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Ok Right now Im doing some excersises... and now I get stuck on this one..

$$\lim_{x\to2} \frac{2^{x+1}-8}{4-2x}$$ tried to do this

$$\lim_{x\to2} \frac{2^{x}\cdot 2-8}{4-2x}$$

but it's the same thing...

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Sorry, but what is 2^x +^1-8? It can't be $2^x +{}^1-8$, because that does not make sense. Do you mean $x^2 + x - 8$? And what is 2^x*2^1-8? Is it $x^2 +2x - 8$? – Arturo Magidin Jul 4 '12 at 5:24
Sorry cost me a lot.. will fix that.. – user35031 Jul 4 '12 at 5:26
I can LaTeX it for you, but I need to understand what you mean. (Is the first limit $$\lim_{x\to 2}\frac{x^2+x-8}{4-2x},$$ or perhaps, as Mark Bennet suggests, $$\lim_{x\to 2}\frac{2^{x+1}-8}{4-2x}$$and the second one $$\lim_{x\to 2}\frac{2^x2-8}{4-2x}\ ?$$ – Arturo Magidin Jul 4 '12 at 5:27
I deleted my comment - sorry - my computer is not rendering these formulae properly this morning, but Arturo caught it as I put it. – Mark Bennet Jul 4 '12 at 5:33
I don't know what your book is or what it says. Not everyone uses the same book, you know. What limits of exponential functions have you done, and how? – Arturo Magidin Jul 4 '12 at 5:42
up vote 1 down vote accepted

After factoring $-2$ from the denominator, and $2$ from the numerator, we have: $$\lim_{x\to 2}\frac{2^{x+1}-8}{4-2x} = \lim_{x\to 2}\frac{2(2^x - 4)}{-2(x-2)} = -\lim_{x\to 2}\frac{2^x - 4}{x-2}.$$ So we can concentrate on $$\lim\limits_{x\to 2}\frac{2^x-4}{x-2}.$$

We can rewrite this a bit more as $$\lim_{x\to 2}\frac{2^x - 2^2}{x-2} = 4\lim_{x\to 2}\frac{2^{x-2}-1}{x-2}.$$ Now let $u=x-2$. Then $u\to 0$ as $x\to 2$, so this becomes $$4\lim_{x\to 2}\frac{2^{x-2}-1}{x-2} = 4\lim_{u\to 0}\frac{2^u-1}{u}.$$

So we are reduced to finding $$\lim_{u\to 0}\frac{2^u-1}{u}.$$

Rewriting $2^u = e^{\ln(2)u}$ and setting $h = \ln(2)u$, we have that $h\to 0$ as $u\to 0$, so $$\lim_{u\to 0}\frac{2^u-1}{u} = \lim_{h\to 0}\frac{e^h-1}{h/\ln(2)} = \ln(2)\lim_{h\to 0}\frac{e^h-1}{h}.$$ So we are reduced to finding $$\lim_{h\to 0}\frac{e^h-1}{h}.$$ This may be a limit you already know how to do, or else you can find several answers in this site, for example, here. The limit is equal to $1$. Putting it all together, we have: $$\begin{align*} \lim_{x\to 2}\frac{2^{x+1}-8}{4-2x} &= -\lim_{x\to 2}\frac{2^x-4}{x-2}\\ &= -4\lim_{x\to 2}\frac{2^{x-2}-1}{x-2}\\ &= -4\lim_{u\to 0}\frac{2^u-1}{u}\\ &= -4\ln(2)\lim_{h\to 0}\frac{e^h-1}{h}\\ &= -4\ln(2). \end{align*}$$ Although I suspect that you already know how to do some of the limits we found along the way; e.g., if this is an exercise in your book before you know about derivatives, chances are you already know that $$\lim_{h\to 0}\frac{a^h-1}{h} = \ln(a)$$ when $a\gt 0$. But, since you don't give us enough information, it's impossible to tell.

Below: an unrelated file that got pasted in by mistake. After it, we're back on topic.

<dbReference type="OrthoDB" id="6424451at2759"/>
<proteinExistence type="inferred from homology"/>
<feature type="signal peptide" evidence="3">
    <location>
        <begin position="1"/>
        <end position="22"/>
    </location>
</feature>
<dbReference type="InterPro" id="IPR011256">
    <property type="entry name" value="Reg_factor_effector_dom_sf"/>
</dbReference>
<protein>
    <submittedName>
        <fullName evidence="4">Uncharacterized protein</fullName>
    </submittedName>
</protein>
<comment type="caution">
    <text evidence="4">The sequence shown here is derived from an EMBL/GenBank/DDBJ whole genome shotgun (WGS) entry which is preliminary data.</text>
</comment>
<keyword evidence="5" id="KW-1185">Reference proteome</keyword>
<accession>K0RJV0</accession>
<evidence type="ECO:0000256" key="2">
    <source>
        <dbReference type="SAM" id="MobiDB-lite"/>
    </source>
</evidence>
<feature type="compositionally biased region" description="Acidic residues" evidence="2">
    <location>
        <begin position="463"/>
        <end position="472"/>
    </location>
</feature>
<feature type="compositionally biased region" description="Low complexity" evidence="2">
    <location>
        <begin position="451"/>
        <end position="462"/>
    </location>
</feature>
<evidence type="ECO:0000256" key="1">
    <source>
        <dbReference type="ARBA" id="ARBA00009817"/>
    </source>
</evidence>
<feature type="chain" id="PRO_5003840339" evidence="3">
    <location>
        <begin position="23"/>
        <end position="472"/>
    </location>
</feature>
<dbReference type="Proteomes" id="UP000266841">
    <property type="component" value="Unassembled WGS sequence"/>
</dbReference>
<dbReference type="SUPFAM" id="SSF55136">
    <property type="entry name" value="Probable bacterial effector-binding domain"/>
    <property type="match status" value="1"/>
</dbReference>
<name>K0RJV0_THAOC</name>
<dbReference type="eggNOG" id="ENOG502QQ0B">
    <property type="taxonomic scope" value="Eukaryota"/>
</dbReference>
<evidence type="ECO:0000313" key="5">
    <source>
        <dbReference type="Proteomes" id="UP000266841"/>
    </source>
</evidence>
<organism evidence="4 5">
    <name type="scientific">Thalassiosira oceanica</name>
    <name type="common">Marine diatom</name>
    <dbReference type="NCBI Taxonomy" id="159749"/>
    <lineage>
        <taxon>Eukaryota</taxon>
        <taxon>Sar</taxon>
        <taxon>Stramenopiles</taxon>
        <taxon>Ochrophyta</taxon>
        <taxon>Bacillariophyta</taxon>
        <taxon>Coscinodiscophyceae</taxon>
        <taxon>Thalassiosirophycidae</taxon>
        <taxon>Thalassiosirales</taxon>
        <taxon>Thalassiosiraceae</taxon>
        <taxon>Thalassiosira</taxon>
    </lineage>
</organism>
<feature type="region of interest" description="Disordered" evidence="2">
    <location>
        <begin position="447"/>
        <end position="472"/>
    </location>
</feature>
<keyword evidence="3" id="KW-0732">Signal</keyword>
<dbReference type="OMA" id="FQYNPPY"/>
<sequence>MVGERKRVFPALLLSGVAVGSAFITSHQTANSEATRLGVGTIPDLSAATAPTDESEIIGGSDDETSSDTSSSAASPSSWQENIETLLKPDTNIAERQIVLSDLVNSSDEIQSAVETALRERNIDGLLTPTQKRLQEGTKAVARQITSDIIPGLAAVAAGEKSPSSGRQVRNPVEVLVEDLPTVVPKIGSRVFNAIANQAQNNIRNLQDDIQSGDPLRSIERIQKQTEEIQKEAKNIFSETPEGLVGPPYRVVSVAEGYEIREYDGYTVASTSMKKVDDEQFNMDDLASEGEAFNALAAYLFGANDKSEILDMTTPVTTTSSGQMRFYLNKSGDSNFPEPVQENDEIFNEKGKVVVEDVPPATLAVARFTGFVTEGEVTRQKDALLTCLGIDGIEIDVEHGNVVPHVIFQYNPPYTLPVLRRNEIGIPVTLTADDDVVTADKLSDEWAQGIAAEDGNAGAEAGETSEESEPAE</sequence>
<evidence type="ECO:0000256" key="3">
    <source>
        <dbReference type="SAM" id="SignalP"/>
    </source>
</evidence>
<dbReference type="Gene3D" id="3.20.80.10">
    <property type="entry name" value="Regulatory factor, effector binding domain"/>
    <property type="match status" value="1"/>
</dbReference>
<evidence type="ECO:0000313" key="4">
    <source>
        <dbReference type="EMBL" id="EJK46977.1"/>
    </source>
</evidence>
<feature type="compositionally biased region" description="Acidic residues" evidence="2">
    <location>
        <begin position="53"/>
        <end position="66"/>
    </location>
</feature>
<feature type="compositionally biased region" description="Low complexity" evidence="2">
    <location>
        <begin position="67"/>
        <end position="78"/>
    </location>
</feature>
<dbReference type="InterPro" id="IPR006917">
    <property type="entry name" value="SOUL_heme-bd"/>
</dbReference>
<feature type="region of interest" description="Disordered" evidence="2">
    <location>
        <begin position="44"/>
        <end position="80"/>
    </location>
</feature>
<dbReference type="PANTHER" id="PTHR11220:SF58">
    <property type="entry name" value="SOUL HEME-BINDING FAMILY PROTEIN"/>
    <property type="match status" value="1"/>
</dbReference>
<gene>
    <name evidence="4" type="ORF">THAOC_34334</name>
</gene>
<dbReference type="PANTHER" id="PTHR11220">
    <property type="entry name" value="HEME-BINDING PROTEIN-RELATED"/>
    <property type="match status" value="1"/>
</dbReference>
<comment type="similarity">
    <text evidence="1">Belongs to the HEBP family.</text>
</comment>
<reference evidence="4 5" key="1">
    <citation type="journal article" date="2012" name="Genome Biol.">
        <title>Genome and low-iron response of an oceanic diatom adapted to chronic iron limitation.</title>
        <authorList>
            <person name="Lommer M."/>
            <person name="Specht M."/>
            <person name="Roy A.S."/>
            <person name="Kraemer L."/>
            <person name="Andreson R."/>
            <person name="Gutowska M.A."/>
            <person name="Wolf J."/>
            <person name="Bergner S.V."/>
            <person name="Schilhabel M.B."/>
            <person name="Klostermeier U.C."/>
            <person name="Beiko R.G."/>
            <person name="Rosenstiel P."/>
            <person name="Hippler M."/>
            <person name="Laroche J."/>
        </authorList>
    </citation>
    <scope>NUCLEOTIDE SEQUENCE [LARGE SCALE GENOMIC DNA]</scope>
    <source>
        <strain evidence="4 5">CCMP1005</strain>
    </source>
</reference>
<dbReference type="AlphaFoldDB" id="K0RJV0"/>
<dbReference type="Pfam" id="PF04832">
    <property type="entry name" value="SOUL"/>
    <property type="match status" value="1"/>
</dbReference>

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Ok entendí... era un cambio de variables... no me daba cuenta de como comenzarlo.. gracias – user35031 Jul 4 '12 at 6:03

Recall that $$\lim_{x \to 0} \dfrac{\exp(x)-1}{x} = 1$$ The above limit also gives us that $$\lim_{x \to 0} \dfrac{\exp(ax)-1}{x} = a$$ Now lets look at your problem, we have that $$L = \lim_{x \to 2} \dfrac{2^{x+1}-8}{4-2x} = \lim_{x \to 2} \dfrac{2^x-4}{2-x}$$ Replace $x$ by $2+h$. We then get that $$L = \lim_{x \to 2} \dfrac{2^x-4}{2-x} = \lim_{h \to 0} \dfrac{2^{2+h}-4}{-h} = -4 \left(\lim_{h \to 0} \dfrac{2^h-1}{h} \right)$$ Now recall that $2^h = \left(e^{\log 2} \right)^h = e^{h \log 2}$ and make use of the limit at the beginning of this post.

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Apply L'Hopital's Rule, you will get $$\lim_{x\to 2}\frac{2.2^x.\ln 2}{-2}=-4\ln 2.$$ You can also do it like this: Taking $x=h+2$ gives you $$\lim_{h\to 0}\frac{8(2^h-1)}{-2h}=-4\lim_{h\to 0}\frac{2^h-1}{h}.$$ The limit $\lim_{h\to 0}\frac{a^h-1}{h}=\ln a $ $(a\gt0)\implies -4\lim_{h\to 0}\frac{2^h-1}{h} = -4\ln 2$.

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Punctuation inside displayed equations, outside in-line equations. And the OP just said (s)he doesn't know about derivatives, which makes L'Hopital's Rule rather difficult to use. – Arturo Magidin Jul 4 '12 at 5:44

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